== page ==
Higher Education and the Public Good

As the country grapples with severe economic challenges, this is the time to enroll people laid off during the COVID-19 crisis so they can improve their skills, writes Catharine Bond Hill.

April 21, 2020
 
 
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This is the moment for colleges and universities to double down on their obligations to serve the public good. Higher education institutions stepped up after World War II and educated huge numbers of returning veterans. While not all did so unreservedly, in the aggregate, they opened their doors to veterans. That increased higher education attainment was a major contributor to years of rapid growth for our country.

Can colleges and universities find the will to do so again, in the face of our battle against COVID-19, by supporting further education for those who lose their jobs as a result of the dislocation to our economy?

As we continue to fight the pandemic and the current financial challenges, higher education needs to think further ahead. Even if the new $2 trillion stimulus package helps mitigate the effects on the economy, we will probably face a significant recession. This is the time to enroll adults and young people laid off during the crisis so they can improve their skills.

Make no mistake -- we face a massive challenge. Just at the time when the need for education will be at its highest, the incomes of students and their families will have fallen, along with college and university endowments. As has been made clear by Moody’s, the financial outlook for higher education is negative. Revenue sources, including state appropriations, earnings on endowments, charitable contributions and tuition payments will all be under significant stress -- by how much depends on how quickly the economy rebounds. We know that family incomes are going to suffer, making tuition payments a challenge, even if the investment has a high return. Low- and middle-income families, already in precarious financial positions, will be hit the hardest and most in need of further education.

Government has a vital role to play. While state governments cannot run deficits, the federal government can. This would be a perfect moment to make grants to states to invest in higher education, regardless of if doing so increases the federal deficit and debt levels. Doubling Pell Grants to benefit low-income families and getting more resources into the hands of community colleges -- where many people will turn for training -- will be key. Colleges and universities already receive large public subsidies. They may need more, but support should be tied to contributing to the public good by educating as many people as possible who are displaced by the economy during this national emergency.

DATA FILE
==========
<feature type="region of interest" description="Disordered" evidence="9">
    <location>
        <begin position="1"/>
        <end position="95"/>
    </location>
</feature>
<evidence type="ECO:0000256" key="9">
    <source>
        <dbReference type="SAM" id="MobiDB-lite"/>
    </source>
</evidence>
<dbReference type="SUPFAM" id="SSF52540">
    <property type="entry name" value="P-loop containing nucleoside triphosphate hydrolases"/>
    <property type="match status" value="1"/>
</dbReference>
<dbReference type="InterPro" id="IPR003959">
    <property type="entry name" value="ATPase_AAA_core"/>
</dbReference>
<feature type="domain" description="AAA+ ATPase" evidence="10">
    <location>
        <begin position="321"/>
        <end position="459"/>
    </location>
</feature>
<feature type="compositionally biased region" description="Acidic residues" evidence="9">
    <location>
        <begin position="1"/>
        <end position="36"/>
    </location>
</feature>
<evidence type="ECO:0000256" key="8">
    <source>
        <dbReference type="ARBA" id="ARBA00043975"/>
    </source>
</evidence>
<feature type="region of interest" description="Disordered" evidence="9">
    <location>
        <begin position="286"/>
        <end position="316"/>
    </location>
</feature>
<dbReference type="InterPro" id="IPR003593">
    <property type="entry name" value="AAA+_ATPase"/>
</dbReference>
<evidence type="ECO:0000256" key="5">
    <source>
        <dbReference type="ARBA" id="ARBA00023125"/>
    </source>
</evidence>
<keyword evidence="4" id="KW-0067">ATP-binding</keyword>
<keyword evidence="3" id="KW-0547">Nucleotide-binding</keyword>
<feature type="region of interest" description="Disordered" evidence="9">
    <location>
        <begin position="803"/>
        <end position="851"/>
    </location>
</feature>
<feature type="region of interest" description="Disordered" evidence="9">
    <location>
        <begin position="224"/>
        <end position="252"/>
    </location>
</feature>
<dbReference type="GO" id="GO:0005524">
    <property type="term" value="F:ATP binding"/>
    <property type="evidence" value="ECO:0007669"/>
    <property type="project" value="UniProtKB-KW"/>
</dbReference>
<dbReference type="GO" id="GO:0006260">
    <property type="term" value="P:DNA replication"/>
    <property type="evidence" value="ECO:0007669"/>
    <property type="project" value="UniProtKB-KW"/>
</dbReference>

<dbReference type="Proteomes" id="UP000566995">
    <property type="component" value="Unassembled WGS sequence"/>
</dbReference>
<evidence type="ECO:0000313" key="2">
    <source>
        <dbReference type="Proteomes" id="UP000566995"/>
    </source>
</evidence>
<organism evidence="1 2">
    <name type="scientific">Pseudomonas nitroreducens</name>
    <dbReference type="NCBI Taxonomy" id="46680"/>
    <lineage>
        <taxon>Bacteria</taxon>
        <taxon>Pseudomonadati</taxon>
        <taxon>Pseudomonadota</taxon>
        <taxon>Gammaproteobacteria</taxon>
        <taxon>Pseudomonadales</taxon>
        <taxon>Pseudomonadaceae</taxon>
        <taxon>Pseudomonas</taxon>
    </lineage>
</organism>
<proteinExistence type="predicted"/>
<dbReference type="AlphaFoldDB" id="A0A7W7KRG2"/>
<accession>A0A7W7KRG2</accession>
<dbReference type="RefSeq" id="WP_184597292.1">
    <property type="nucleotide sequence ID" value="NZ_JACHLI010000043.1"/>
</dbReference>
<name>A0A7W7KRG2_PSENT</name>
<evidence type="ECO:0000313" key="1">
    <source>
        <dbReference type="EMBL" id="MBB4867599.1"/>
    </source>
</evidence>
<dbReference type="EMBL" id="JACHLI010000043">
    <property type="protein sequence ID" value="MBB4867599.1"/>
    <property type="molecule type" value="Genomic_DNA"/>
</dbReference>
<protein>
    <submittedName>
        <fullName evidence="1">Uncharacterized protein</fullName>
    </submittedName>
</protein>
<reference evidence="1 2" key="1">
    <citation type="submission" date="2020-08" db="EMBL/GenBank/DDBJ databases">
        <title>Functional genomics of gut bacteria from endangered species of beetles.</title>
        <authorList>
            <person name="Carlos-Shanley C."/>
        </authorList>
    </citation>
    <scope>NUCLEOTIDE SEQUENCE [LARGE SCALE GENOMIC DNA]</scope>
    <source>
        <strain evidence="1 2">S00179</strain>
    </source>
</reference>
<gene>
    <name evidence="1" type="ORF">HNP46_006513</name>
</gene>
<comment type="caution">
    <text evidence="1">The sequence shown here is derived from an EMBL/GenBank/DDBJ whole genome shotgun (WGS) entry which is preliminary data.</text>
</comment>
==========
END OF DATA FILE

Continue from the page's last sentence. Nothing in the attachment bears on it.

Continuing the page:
Federal and state governments can help, but they can’t do it alone. Higher education needs to contribute as well. If colleges and universities can work together, every unemployed person can have the opportunity to further their education. Once the economy starts to improve, each institution will be thinking about how to recover financially. It would not be in the nation’s interest, however, if recovery happens via reducing need-based financial aid for both traditional-age students and unemployed or underemployed adults seeking additional education.

Colleges and universities will need to adjust and change the way they operate if they are to contribute to the longer-run welfare of our nation by educating more low- and middle-income students, including adult learners, than they do today. Can we convince all higher education institutions to take more students, accept greater transfer credit so that past coursework is not wasted, offer online courses and help educate adults in their communities who are unemployed or underemployed? For residential colleges and universities, most of these adult learners wouldn’t require dorm spaces, so such capacity constraints shouldn’t be an issue. And, with the newly gained experience in teaching online, stepping up like this wouldn’t even require classroom space.

Institutions will need to be creative. Faculty members will need to teach more courses or students for a period of time, including online. Institutions could hire underemployed adjunct faculty to teach and contribute to the economic recovery in that way.

The first battle is to get COVID-19 under control, resolving the health challenges facing our population. Until that is accomplished, we will not be able to deal with our second challenge, which is the economy. The impact of a prolonged recession will be devastating for many families who face lost jobs, income and savings. In partnership with the federal and state governments, colleges and universities can be part of the solution. Higher education can help restore growth to America by investing in all those displaced by the crisis who will need new skills to be a productive part of the recovering economy.

As a nation, we can improve postsecondary education and increase the talents of our workforce. That will in turn contribute to our nation's future success through human capital formation, positioning us for higher sustained growth, higher incomes and greater global competitiveness.

Bio

Catharine Bond Hill is managing director of Ithaka S+R and president emerita of Vassar College.

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